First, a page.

Scientists from two groups, including the University of Cambridge and the Children’s Hospital in Los Angeles, have found out how genes responsible for the development of the nervous system affect body weight. They also found that brain cells have a memory and adjust a person’s eating habits after each meal.
Scientists have identified a set of molecules that link the brain’s body weight center and genes that control brain development, especially in the hypothalamus, which plays an important role in regulating food intake and blood sugar levels. The lab investigated the formation of connections between brain cells and studied a group of molecules called semaphorins that direct cells along a particular path.
Blocking semaphorin signaling in hypothalamic cells led to the suspension of brain cell growth and an increase in body weight. Understanding these processes will help fight the problem of obesity in children and adults.
A recent study confirms that semaphorins play a key role in regulating calorie intake and body weight. By examining the genetic information of 1,000 obese people, the scientists found that gene changes associated with semaphorin signaling are less common in people with early obesity. This demonstrates the importance of semaphorins in maintaining a healthy body weight.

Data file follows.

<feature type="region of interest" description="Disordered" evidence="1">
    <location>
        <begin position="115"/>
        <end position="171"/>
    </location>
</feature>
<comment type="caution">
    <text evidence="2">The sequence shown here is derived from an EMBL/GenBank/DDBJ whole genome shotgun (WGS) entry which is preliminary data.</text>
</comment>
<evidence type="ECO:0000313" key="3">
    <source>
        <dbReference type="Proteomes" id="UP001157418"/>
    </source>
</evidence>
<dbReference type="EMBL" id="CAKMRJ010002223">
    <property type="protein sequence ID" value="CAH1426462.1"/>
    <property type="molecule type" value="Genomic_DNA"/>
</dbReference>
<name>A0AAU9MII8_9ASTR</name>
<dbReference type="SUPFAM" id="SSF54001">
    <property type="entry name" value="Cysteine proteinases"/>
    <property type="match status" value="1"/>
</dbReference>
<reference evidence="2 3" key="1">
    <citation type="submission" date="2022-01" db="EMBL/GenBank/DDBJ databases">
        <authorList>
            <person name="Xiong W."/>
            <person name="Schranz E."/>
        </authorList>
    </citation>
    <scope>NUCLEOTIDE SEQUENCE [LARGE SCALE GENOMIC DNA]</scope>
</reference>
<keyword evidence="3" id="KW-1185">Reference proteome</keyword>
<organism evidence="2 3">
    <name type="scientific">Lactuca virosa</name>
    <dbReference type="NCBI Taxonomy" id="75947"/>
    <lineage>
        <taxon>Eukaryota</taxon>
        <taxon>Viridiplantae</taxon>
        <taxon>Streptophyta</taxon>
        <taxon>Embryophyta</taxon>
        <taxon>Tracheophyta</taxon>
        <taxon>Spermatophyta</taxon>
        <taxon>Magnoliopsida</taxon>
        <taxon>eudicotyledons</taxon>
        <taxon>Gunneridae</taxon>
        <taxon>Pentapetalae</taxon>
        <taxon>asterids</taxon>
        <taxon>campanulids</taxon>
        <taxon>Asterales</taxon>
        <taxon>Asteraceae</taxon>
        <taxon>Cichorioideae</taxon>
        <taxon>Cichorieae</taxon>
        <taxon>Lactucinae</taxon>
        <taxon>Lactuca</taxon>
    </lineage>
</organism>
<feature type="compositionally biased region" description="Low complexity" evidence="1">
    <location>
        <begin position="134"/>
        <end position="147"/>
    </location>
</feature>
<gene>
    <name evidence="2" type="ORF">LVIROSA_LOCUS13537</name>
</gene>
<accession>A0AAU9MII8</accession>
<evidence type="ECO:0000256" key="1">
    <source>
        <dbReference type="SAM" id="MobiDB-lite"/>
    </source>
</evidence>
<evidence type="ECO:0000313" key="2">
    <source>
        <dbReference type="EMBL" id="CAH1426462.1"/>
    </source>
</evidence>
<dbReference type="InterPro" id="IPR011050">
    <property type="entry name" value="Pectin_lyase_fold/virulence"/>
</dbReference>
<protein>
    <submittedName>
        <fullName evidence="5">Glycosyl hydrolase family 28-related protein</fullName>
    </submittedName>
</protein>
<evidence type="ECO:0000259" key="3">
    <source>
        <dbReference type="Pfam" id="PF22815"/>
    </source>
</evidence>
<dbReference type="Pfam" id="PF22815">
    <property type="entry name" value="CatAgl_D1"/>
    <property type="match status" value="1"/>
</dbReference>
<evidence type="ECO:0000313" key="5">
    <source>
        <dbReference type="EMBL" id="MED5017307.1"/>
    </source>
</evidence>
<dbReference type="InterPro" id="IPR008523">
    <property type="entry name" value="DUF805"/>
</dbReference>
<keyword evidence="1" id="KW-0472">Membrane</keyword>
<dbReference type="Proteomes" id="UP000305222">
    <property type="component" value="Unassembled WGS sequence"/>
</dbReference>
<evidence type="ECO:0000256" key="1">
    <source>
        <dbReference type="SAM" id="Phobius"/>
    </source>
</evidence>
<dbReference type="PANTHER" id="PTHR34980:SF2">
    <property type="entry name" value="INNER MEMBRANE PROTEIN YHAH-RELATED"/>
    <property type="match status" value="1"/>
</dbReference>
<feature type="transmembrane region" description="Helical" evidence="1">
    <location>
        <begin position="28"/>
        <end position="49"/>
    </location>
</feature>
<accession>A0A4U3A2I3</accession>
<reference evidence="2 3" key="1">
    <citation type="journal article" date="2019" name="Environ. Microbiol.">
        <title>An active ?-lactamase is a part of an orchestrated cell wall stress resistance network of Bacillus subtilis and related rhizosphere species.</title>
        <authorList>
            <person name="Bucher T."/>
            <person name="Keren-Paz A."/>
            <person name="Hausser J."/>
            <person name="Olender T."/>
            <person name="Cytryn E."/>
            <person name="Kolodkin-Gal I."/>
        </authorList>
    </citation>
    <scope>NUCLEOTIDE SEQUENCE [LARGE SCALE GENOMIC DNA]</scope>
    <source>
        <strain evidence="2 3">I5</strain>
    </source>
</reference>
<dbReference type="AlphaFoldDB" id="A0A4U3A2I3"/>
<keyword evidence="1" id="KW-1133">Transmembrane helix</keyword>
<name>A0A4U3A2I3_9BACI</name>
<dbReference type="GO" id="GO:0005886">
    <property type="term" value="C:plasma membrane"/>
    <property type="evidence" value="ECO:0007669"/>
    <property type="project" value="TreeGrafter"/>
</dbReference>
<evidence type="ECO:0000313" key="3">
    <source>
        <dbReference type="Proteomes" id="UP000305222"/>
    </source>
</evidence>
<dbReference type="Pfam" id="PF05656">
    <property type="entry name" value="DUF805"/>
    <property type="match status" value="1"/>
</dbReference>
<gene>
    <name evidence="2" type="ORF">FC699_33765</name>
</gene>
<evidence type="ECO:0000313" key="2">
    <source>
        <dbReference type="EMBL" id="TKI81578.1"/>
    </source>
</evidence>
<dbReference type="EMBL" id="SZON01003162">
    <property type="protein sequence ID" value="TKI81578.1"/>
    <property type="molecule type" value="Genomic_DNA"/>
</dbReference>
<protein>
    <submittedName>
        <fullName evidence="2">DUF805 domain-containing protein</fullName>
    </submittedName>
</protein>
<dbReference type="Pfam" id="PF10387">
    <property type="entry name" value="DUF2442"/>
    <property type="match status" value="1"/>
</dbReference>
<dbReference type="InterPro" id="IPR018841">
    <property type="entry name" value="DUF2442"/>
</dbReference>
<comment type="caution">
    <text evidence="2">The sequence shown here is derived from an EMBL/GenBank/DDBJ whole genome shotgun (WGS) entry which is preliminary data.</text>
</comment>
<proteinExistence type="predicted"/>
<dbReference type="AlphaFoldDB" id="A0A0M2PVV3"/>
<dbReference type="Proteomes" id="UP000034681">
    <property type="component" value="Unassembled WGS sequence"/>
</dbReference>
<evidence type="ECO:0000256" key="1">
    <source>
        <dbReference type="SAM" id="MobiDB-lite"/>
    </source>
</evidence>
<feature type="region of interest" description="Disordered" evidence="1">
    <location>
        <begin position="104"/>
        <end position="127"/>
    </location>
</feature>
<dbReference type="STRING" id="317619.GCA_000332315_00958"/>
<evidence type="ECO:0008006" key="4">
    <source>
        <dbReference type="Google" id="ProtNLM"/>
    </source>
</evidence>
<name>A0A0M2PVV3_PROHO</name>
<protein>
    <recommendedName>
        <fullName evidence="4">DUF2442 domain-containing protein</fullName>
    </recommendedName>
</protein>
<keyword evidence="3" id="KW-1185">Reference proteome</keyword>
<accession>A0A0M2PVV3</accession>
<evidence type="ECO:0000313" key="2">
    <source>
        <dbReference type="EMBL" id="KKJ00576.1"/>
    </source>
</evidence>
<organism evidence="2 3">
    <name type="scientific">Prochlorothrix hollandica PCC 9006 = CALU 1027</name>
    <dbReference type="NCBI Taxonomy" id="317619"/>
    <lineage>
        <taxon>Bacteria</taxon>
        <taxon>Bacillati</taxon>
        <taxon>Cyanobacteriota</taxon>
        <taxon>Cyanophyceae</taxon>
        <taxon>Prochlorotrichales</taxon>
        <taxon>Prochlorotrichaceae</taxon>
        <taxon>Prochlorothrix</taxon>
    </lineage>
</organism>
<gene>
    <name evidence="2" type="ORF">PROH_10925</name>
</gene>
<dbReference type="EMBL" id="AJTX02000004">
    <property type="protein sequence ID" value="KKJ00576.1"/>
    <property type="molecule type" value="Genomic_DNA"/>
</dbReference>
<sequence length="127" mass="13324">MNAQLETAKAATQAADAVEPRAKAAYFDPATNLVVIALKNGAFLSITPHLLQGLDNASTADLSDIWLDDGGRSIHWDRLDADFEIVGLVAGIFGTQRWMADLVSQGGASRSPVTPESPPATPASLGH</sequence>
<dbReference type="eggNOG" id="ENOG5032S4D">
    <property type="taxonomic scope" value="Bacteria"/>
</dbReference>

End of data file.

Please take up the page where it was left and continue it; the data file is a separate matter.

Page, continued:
Dr. Agatha van der Klaue, who led the study, said genes associated with semaphorin signaling form circuits in the hypothalamus that regulate appetite and metabolism. The results of the study show that semaphorins shape the physical structure of the brain and affect the circuitry that regulates body weight.
The brain cells that control memory play an important role in our eating behavior, a new study from Georgia State University shows. They found that neurons in the hippocampus can control our eating habits, storing memories of our last meal and causing a feeling of fullness that lasts longer than the hormonal reflexes triggered by eating.
Using an optogenetics technique to block hippocampal cells in rats led them to eat more and before their next meal. The effect was independent of what the rats were offered to eat. The scientists concluded that the blockage of hippocampal cells affects the consolidation of memory and causes a desire to eat in the future.
The findings could help fight obesity if scientists find a way to use knowledge about how to control nutrition with the brain.